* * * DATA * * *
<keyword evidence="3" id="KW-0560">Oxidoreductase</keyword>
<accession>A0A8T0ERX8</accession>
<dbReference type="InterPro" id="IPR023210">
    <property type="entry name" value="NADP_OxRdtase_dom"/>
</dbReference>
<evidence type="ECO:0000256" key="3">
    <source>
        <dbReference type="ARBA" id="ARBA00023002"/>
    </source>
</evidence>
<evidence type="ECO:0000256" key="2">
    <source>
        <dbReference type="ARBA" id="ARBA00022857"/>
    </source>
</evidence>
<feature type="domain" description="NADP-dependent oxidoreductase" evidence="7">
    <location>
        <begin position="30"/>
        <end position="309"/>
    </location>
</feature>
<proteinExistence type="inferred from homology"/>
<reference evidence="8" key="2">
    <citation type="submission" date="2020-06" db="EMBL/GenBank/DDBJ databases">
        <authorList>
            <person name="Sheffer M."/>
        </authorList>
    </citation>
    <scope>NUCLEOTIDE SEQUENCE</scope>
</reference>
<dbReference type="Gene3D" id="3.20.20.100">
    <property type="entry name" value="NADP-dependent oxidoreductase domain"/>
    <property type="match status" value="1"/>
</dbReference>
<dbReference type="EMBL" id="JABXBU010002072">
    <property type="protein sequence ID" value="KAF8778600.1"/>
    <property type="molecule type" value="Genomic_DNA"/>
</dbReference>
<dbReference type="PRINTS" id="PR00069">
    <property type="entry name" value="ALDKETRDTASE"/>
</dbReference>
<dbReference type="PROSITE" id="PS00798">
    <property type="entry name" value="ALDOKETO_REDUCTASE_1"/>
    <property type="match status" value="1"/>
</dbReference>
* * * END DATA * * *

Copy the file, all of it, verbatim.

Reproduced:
<keyword evidence="3" id="KW-0560">Oxidoreductase</keyword>
<accession>A0A8T0ERX8</accession>
<dbReference type="InterPro" id="IPR023210">
    <property type="entry name" value="NADP_OxRdtase_dom"/>
</dbReference>
<evidence type="ECO:0000256" key="3">
    <source>
        <dbReference type="ARBA" id="ARBA00023002"/>
    </source>
</evidence>
<evidence type="ECO:0000256" key="2">
    <source>
        <dbReference type="ARBA" id="ARBA00022857"/>
    </source>
</evidence>
<feature type="domain" description="NADP-dependent oxidoreductase" evidence="7">
    <location>
        <begin position="30"/>
        <end position="309"/>
    </location>
</feature>
<proteinExistence type="inferred from homology"/>
<reference evidence="8" key="2">
    <citation type="submission" date="2020-06" db="EMBL/GenBank/DDBJ databases">
        <authorList>
            <person name="Sheffer M."/>
        </authorList>
    </citation>
    <scope>NUCLEOTIDE SEQUENCE</scope>
</reference>
<dbReference type="Gene3D" id="3.20.20.100">
    <property type="entry name" value="NADP-dependent oxidoreductase domain"/>
    <property type="match status" value="1"/>
</dbReference>
<dbReference type="EMBL" id="JABXBU010002072">
    <property type="protein sequence ID" value="KAF8778600.1"/>
    <property type="molecule type" value="Genomic_DNA"/>
</dbReference>
<dbReference type="PRINTS" id="PR00069">
    <property type="entry name" value="ALDKETRDTASE"/>
</dbReference>
<dbReference type="PROSITE" id="PS00798">
    <property type="entry name" value="ALDOKETO_REDUCTASE_1"/>
    <property type="match status" value="1"/>
</dbReference>